Helping Out on Purple Heart Day

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Courtesy of Wikimedia Commons

If you have a friend or family member who was awarded the Purple Heart, today isn’t necessarily the day to buy a drink for him or her in hopes of hearing a detailed story about why they received it. Often, the Purple Heart commemorates the most terrifying day of someone’s life, so there may be painful and tragic memories associated with it.

Instead, think about how you can be of service to the greater community of America’s combat wounded troops. There are countless ways to get involved. While the Departments of Defense and Veterans Affairs provide resources, a number of gaps have widened as the roster of wounded has swelled. In addition to volunteering at a local USO center, the USO and its best-in-class partners are always looking for help by facilitating programs for wounded, ill and injured troops and their families along with the families of the fallen. Here are just a few of those offerings:

The Fisher House: The Fisher House provides free housing to wounded troops on the grounds of major military hospitals. With several families often staying at these homes together, volunteer services are often needed.

Ride 2 Recovery: USO/Ride 2 Recovery Challenge Rides test recovering troops’ endurance while allowing them to build camraderie. Visit their site to find a ride near you, where you can ride with the wounded or volunteer.

Hire Heroes USA: The USO, in collaboration with Hire Heroes USA, offers Transition Workshops and Career Opportunity Days (CODs) for wounded, ill and injured troops, spouses and caregivers. If you are an employer, you can participate by helping conduct mock interviews and provide feedback, providing an additional level of support for transitioning service members to meet with employers offering jobs.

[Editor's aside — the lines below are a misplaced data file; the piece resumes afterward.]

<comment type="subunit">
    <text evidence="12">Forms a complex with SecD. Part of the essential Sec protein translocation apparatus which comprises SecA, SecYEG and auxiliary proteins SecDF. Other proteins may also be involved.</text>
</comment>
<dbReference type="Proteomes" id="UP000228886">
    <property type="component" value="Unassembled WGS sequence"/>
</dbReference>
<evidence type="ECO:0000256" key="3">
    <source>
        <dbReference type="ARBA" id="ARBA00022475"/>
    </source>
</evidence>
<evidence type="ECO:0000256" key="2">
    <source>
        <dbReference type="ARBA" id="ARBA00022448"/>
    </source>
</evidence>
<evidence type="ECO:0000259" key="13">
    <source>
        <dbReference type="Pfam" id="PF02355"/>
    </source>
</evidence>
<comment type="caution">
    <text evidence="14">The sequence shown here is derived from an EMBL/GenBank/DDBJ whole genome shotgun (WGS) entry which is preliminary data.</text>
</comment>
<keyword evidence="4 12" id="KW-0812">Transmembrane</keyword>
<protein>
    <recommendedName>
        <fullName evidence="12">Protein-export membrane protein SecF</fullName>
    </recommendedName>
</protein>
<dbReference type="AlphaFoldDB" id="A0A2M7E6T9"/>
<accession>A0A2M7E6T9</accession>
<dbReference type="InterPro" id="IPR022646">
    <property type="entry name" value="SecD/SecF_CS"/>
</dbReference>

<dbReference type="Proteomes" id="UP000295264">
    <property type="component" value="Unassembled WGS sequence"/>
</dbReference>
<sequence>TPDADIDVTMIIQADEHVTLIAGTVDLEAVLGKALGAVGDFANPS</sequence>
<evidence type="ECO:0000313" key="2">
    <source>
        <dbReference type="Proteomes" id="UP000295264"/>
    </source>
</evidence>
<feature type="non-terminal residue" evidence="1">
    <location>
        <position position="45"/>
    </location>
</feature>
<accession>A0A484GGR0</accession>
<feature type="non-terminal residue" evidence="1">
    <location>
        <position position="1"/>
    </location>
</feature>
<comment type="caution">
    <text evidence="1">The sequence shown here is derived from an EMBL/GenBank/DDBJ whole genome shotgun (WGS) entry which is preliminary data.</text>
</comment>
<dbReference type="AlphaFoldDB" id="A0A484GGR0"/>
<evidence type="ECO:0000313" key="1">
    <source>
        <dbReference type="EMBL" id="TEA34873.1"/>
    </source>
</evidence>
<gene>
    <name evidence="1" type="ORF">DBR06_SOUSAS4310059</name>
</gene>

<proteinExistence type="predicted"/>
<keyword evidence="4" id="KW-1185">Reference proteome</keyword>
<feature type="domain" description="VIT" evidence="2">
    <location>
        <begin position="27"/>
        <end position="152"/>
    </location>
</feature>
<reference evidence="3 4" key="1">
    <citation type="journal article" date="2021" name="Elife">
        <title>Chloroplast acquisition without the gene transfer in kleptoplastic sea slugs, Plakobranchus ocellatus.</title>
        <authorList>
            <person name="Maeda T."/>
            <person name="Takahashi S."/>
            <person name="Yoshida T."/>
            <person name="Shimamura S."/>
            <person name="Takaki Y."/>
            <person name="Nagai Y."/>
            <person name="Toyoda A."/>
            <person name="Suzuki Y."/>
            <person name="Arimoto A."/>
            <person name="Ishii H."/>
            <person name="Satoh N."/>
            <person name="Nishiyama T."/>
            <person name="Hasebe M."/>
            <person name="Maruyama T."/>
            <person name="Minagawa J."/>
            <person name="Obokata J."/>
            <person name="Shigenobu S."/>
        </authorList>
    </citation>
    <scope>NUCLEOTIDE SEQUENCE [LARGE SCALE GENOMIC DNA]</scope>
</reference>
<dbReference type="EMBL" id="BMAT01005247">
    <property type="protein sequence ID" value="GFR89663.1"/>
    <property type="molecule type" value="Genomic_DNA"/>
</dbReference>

You can learn more about these programs by visiting uso.org.

–Story by Joseph Andrew Lee, USO staff writer

USO Roundup: Fort Campbell, Dover and Houston Centers Make Headlines

With more than 160 locations worldwide, news can slip through the cracks here at the USO. With that in mind, here are three items from the last few weeks you should know about:

  • The Little Things: The USO has a lot of initiatives for troops and families on the national level. But each USO location does a lot for the individual service members and families in its community, too. Earlier this week, Air Force Mortuary Affairs Operations video journalists did a piece on how USO Delaware stocks the refrigerators for the Fisher House at Dover Air Force Base. Fisher House – part of the families of the fallen community at Dover – offers a free place to stay for families who are repatriating remains of troops killed while serving overseas. Watch the video here.
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USO Fort Campbell Director Kari Burgess, center, accepts the Christian County Chamber of Commerce’s Non-Profit of the Year Award Feb. 12. USO photo

  • Honor for Service: USO Fort Campbell – one of our newest centers – was named Non-Profit of the Year by the Christian County Chamber of Commerce. The award – presented at the chamber’s Small Business Breakfast on Feb. 12 – was sponsored by WHOP-FM, a radio station in Hopkinsville, Ky.
  • Over the Airwaves: USO Houston Director Elizabeth Vallette did an interview with the Houston Public Affairs radio show last week about what’s going on in her center, at USO Houston’s tent at the upcoming Rodeo Houston BBQ Cook-Off and at other USO locations around the world. Vallette is a former Army captain who has gone from using the organization’s services during her deployment to Iraq to helping the USO care for today’s troops. Listen to her interview here.

–Story by USO Story Development